Love Deliberately Like a Grandmaster Plays Chess

When I was growing up, my oldest brother was a national chess champion—at least through my young eyes. He taught me a lot about the game, and chess taught me about the game of life. Chess is an extraordinarily complex game with unlimited possibilities. For example, after only three moves apiece, there are more than 10 million possible placement combinations of the pieces! Each decision made in chess paves the way to success or failure, just as in life and relationship.
Chess is challenging and has many moves just like relationshipsBoth in chess and relationship, if we get too focused on our own plan without being attentive to our partner, we lose in this fascinating game. Champion chess players sometimes have up to eight to ten moves ahead in their mind with multiple strategies, depending on their opponent's tactics. That requires a lot of focus! When is the last time you focused your love on your partner with such attentiveness?

In a game like Chutes and Ladders, we may get frustrated when we land on a square that sends us sliding back to the beginning, but there really isn't much challenge. The game is quick, no skill is required, and very little is expected of us. We can play the relationship game like Chutes and Ladders, which requires little effort and the outcome is left to chance, or we can play the game of relationship like chess. Chess requires an investment of time, commitment, focus, and skill. What we bring to the game of chess determines the outcome. So it is in relationship.

Perhaps Chutes and Ladders was fun when we were kids, but landing at the same place in an unhappy relationship over and over is anything but fun. When we are sliding in a relationship, there is a sense of falling out of love. We forget to do the small loving acts that cement our connection. We pay too much attention to our work and too little attention to our partner. We are distracted, and we are not concentrating on what is most important to us. This is a recipe for disaster in chess and in relationship.

A couple playing chessWhen we are careless in chess, our pieces are jumped and the game quickly and abruptly ends in checkmate. If we do not
train our mind to look for opportunities, we miss moves that would have enabled us to win. If we invest time and energy toward mindfulness, we get better and better at the game—both in chess and in relationship. Most relationship troubles stem from not paying attention to the health of our relationship and/or to our partner.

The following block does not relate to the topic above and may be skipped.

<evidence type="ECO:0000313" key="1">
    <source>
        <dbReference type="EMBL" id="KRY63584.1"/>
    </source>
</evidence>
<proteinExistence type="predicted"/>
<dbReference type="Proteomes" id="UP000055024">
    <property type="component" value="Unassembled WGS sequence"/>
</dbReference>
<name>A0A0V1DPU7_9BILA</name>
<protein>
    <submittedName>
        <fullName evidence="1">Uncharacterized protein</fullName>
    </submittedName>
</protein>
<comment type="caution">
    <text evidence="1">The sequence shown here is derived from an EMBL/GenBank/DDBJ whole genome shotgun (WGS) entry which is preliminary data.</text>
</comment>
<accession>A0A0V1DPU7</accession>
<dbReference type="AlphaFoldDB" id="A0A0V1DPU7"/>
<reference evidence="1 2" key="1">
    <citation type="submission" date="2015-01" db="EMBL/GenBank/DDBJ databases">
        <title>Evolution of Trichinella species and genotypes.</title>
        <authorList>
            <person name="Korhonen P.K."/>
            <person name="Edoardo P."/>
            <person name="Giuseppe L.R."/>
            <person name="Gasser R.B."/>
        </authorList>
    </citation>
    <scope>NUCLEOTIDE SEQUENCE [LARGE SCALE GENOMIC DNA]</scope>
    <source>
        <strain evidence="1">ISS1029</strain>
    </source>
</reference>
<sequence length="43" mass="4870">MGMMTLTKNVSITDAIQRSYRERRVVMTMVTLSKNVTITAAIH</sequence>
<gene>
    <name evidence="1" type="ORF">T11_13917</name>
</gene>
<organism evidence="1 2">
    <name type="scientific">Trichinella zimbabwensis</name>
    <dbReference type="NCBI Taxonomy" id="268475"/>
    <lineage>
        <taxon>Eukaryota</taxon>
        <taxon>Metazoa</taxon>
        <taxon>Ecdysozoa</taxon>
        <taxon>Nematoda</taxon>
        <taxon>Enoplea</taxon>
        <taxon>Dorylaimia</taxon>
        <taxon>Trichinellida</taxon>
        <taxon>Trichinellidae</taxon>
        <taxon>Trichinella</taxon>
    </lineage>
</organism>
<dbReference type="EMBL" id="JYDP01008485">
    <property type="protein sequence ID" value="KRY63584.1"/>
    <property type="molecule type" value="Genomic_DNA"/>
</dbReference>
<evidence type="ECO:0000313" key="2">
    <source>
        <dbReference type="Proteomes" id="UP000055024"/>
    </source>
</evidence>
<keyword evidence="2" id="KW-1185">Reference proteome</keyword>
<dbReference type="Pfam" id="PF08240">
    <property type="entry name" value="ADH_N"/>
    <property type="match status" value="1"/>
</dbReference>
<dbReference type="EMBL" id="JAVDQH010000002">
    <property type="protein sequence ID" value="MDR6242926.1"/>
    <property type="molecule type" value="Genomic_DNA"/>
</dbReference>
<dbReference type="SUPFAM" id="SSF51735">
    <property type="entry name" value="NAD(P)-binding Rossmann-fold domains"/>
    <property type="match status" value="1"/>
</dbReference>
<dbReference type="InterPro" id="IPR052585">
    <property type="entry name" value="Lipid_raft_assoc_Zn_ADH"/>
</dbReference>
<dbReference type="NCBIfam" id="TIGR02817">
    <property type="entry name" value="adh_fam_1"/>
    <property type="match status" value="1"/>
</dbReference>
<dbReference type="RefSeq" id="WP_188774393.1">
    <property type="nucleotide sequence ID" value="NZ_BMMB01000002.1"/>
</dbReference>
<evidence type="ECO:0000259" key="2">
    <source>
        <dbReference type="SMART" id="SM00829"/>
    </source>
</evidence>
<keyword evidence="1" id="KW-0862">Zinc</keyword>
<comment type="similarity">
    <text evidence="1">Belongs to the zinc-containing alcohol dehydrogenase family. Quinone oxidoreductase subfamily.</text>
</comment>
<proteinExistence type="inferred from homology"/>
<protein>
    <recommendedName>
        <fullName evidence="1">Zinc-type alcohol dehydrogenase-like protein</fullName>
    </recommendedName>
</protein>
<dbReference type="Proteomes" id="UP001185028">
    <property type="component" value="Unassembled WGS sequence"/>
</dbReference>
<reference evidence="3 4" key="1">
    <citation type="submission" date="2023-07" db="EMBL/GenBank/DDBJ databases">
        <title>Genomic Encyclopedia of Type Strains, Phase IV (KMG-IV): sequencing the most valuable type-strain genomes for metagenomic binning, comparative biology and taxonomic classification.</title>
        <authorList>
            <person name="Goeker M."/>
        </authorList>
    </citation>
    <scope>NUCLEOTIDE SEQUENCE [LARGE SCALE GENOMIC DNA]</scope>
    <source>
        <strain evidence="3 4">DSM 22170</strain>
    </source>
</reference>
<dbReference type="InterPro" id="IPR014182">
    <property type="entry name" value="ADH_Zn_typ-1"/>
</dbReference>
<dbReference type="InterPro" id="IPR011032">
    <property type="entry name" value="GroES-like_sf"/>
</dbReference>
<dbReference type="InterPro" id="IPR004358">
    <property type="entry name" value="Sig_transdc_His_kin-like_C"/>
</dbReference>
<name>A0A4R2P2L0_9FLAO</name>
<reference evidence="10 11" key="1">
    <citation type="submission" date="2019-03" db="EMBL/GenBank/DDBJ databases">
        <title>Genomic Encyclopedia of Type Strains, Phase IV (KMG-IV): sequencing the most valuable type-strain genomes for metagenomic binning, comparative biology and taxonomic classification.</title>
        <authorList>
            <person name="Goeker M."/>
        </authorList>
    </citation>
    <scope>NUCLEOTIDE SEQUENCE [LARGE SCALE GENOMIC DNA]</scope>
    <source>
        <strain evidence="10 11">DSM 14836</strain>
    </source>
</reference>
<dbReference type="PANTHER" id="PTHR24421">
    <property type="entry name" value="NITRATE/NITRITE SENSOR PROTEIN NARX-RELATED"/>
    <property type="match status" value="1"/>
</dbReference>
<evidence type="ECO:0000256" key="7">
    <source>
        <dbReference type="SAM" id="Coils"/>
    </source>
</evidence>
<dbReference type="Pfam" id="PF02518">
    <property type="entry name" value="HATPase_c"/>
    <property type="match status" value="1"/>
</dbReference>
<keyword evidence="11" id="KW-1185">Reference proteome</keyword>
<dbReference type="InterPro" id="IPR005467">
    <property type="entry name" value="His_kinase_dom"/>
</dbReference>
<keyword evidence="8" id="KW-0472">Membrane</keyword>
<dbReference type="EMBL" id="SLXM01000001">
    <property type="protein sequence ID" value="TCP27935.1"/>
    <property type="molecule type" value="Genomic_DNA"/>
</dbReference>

Here are some simple yet vital moves in the game of relationship-chess. These small strategies will create more fun, bring out the best in you, and make it far more likely that your relationship will achieve new heights of success, meaningful connections, and closeness. Love is a choice.

Strategies to create a healthy relationship...and have  more fun!

  1. Give your partner the same interest and passion you give to your work or your favorite hobby.
  2. Carve out time every day to converse and truly listen to each other to create meaningful connections.
  3. Pay attention to what makes your partner happy and brings a smile or a laugh. Do at least one of these things every day.
  4. Focus on what you can do for the relationship to be successful, not on the things in the past that haven't worked.
  5. Shake up monotony by random acts of kindness—something unexpected. This unanticipated act could be to greet your husband with his favorite cold drink when he gets home from work; it could be to write a note of appreciation for your wife and hide it for her to find later. It could be a loving text message or a short phone call just to connect. Just like in chess, the possibilities are limitless!

It's up to you how you play the game. What's it going to be—Chutes and Ladders or chess?

For support in your relationship, call us at Heartmanity 406-577-2100.

Jennifer Williams, founder of HeartmanityJennifer A. Williams / Heartmanity Founder
As an Executive Coach and Relationship Strategist, Jennifer's specialty is emotional intelligence with an emphasis in utilizing brain science to create transformation. She works with entrepreneurs and small businesses to remove the obstacles to authentic communication. Her passionate mission is to create thriving relationships and teams at home and work.  Jennifer coaches individuals, parents, and couples to help build healthy lives and loving families and communities. She is married to her beloved husband of 38 years and is the mother of three grown children.

Posted in Love, Marriage, and Relationships, Communication & Interpersonal Skills